What is the future of the LMS?

The Learning Management System has been with us for just 10 years or so, and yet for many it is now seen as the core system required for delivering e-learning in an organisation.  I have already mentioned in an earlier posting how, that the first thing that is often recommended
to someone embarking on e-learning is to buy a LMS!

Even though the main topics of conversation in the L&D world are moving from creating content-based e-learning to informal and social learning, the LMS is still seen as the main learning system within an organisation, so it’s time to review its usefulness (yet again).

First of all, taking a look around the web, there are a number of people already critiquing the traditional LMS..

In fact, Jane Bozarth, on 21 March 2010, commenting on a posting, Facebook vs the LMS on Mark Oehlert’s eClippings blog, wrote:

“The greatest scam ever pulled off by “vendors” was convincing management that an LMS isn’t just a database. The second biggest? That they really needed one. The third? That it is a “Learning” “Management” System.”

But the discussion about the value of an LMS goes back further than this.  Dan Pontefract, in April 2009 in a posting, The standalone LMS is dead, on his trainingwreck blog wrote:

“Those organizations (and frankly public learning institutions) that are clinging to their standalone learning management systems as a way in which to
serve up formal ILT course schedules and eLearning are absolutely missing the big picture. Sadly, there are too many organizations like this out there.”

And in an article on Innovative Learning, The traditional LMS is dead, Richard Culatta believes that:

“The traditional stand-alone learning management system (LMS) is built on an industrial age model. There are two specific problems with this model, first it is monolithic within a learning institution and second it is generic across learning institutions.

So what is the future for the LMS?

It is clear that for many L&D professionals, tracking and reporting is a key feature of a LMS, and probably the main reason why they spend a large proportion of their training budget on such a system.  But you don’t need a hammer to crack a nut(!), as this recent posting on SANA Easybloggers points out,  Is Google Analytics the next LMS?!  In other words, there are simpler, cost-effective ways of tracking and reporting usage of content.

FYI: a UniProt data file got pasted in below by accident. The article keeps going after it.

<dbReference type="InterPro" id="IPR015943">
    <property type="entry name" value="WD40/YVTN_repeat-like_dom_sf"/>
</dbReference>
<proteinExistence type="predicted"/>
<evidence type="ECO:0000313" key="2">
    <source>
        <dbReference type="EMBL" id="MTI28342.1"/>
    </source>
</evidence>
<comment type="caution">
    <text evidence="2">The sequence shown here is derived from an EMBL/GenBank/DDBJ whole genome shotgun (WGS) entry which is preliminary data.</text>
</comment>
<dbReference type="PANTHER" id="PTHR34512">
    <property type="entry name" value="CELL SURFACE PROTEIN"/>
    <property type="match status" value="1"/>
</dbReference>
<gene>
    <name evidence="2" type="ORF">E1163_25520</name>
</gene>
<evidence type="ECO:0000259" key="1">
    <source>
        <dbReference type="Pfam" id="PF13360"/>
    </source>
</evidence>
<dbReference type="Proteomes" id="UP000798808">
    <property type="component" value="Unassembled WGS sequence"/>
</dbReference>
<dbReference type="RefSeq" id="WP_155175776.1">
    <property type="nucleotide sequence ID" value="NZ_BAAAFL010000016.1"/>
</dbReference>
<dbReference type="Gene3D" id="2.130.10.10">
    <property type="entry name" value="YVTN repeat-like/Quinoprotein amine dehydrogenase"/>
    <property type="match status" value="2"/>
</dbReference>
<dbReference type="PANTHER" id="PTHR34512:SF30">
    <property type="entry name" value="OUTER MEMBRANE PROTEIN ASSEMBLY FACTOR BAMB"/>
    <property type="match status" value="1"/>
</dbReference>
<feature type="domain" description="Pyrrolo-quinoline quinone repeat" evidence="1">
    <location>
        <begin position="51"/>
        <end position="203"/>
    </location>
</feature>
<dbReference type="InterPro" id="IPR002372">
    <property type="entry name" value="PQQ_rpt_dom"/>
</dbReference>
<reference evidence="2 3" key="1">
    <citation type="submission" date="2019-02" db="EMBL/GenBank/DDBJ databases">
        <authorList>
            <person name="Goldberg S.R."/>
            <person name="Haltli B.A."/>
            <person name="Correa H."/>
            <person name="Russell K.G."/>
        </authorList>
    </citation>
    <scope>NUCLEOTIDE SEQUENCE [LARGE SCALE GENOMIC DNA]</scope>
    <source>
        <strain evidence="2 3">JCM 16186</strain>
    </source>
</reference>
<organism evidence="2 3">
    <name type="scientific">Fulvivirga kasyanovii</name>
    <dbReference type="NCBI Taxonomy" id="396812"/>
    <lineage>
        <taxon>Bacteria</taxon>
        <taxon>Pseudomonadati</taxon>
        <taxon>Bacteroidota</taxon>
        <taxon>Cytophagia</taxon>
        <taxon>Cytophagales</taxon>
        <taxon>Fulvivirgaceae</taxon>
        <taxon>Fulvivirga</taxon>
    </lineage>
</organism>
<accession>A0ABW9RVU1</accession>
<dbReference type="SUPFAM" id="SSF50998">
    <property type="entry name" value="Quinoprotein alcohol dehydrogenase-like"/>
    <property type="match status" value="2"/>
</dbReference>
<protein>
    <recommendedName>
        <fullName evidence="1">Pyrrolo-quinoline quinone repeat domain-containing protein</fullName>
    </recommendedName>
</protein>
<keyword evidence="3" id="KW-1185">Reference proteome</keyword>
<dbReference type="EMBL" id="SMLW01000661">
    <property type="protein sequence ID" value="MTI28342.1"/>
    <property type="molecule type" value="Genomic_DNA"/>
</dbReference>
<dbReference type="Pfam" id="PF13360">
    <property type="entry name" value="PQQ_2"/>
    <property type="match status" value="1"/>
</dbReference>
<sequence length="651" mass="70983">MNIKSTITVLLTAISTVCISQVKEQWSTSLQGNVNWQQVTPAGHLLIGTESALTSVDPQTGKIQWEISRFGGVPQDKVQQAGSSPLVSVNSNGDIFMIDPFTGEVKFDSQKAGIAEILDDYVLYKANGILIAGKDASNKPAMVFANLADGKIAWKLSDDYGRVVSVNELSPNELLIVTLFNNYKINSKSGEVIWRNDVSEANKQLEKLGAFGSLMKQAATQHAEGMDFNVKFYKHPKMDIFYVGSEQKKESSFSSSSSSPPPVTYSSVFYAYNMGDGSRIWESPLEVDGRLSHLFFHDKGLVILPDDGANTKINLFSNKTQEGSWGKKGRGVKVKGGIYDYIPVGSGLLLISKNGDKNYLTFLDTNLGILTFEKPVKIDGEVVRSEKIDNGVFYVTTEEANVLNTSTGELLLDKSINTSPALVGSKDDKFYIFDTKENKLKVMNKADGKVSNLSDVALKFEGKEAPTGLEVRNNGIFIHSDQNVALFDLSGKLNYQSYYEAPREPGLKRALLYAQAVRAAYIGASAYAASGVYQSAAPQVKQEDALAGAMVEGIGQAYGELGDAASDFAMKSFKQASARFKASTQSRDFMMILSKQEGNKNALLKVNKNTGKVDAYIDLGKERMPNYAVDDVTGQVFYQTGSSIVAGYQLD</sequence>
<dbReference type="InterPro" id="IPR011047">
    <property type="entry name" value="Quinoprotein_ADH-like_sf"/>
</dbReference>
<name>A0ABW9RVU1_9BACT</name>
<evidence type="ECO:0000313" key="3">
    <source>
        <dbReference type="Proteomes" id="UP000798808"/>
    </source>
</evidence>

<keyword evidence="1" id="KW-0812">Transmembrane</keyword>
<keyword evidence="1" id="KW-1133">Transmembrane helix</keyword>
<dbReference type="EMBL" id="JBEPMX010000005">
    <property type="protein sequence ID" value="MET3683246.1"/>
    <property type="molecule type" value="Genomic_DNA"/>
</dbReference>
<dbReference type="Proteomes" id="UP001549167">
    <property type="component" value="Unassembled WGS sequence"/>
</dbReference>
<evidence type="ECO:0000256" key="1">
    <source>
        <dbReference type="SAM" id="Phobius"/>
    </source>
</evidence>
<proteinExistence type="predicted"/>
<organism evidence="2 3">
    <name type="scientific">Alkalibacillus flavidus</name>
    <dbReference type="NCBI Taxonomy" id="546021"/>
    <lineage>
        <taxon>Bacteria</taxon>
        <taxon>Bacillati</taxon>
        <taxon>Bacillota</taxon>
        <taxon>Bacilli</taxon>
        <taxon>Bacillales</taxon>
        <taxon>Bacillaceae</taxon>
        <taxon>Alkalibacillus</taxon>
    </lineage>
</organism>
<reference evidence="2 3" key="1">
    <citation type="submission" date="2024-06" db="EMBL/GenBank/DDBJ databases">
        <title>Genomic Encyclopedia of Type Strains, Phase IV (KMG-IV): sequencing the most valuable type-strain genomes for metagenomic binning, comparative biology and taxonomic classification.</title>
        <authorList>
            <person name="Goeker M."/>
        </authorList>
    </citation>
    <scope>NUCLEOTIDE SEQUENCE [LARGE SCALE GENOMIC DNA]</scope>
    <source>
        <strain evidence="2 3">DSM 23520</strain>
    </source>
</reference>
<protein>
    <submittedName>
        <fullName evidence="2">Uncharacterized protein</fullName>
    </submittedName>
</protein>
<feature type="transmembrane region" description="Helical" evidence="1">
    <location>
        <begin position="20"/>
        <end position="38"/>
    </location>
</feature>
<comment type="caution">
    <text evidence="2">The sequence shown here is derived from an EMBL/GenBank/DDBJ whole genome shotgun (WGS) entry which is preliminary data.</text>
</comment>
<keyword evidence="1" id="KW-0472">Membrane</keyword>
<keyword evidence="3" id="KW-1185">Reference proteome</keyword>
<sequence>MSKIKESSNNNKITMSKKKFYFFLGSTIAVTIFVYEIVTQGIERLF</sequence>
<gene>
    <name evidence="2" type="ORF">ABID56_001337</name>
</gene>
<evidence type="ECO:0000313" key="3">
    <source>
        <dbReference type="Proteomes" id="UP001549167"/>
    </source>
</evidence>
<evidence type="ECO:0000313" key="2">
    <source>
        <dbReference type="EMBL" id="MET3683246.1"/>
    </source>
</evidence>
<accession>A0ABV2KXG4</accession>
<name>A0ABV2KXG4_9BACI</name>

But the key point, as mentioned in the earlier Dan Pontefract quote, is  that by focusing on an LMS, organisations are missing the big picture.  This is quite true; just adding social functionality into formal courses might go some way to making them more “engaging” to users, but it isn’t addressing the wider “learning” needs of the organisation.

I’ve shown that when we talk about “learning” we need to think much wider than formal learning, that individuals and groups “learn” in many different ways, and that in many cases they are already using (public) social and collaboration tools to build their own personal and group spaces to support their own “learning” and working.  So what
is needed is a organisational system that SUPPORTS and ENABLES this informal approach to learning.  As my colleagues in the Internet Time Alliance have shown on countless occasions (here’s an example posting, written by Harold Jarche), you simply can’t manage or formalise informal learning; it then just becomes formal, managed learning!

So Dan Pontefract’s advice is therefore spot on:

“Whether you’re in a private or public organization …  start first with a ‘collaboration’ system rather than a ‘learning’ system, and build out from there.”

More and more collaboration systems are appearing in the marketplace – commercial systems like Socialtext and Jive, as well as open source systems like Elgg and Liferay –  there’s something for every budget.  Enterprise systems like this will really support the approach, as Harold Jarche puts it, that  “learning=working; working=learning”.

But one piece of advice; work with your IT Department or Business Operations on this, don’t try and go it alone – you’ll need a whole-enterprise approach here, not an L&D initiative!

Finally and to summarise, I’m going to give Dan Pontefract the last word!

“Blow up your LMS. Find a way to integrate it into your collaboration platform.”

UPDATES:

  1. My ITA colleague, Harold Jarche, has now followed up this posting with LMS is no longer the center of the universe
  2. My own follow up posting appears her: A Transition Path to the Future
  3. A further posting from Harold Jarche is Identifying a Collaboration Platform

52 thoughts on “What is the future of the LMS?

  1. Glenn

    Hi Jane,
    Amazing post- we recently did training work on Brown University’s implementation of Google Apps (we were the sub to Appirio- who led the actual implementation)- and the ZDNet write-up about that GApps implementation (http://bit.ly/9r6e6i) has an amazing quote about the dramatic potential changes in the LMS market, based on the evolution of needs:
    “He and other CIOs are watching the evolution of learning/course management systems carefully, particularly in the context of tools like Google Apps, which could, in some cases, mitigate the need for a full-fledged LMS. He wondered whether at some point a provider like Google might simply make modules available within Apps that would leverage the existing collaborative platform and provide LMS/CMS functionality.”
    I actually wrote a recent blog post highlighting the differences between a learning portal and an LMS that seems pertinent to this discussion: “A Learning Portal is not an LMS” (http://bit.ly/cZZOQ4)
    Thanks for the important discussion- we are in the middle of a fundamental market transformation…

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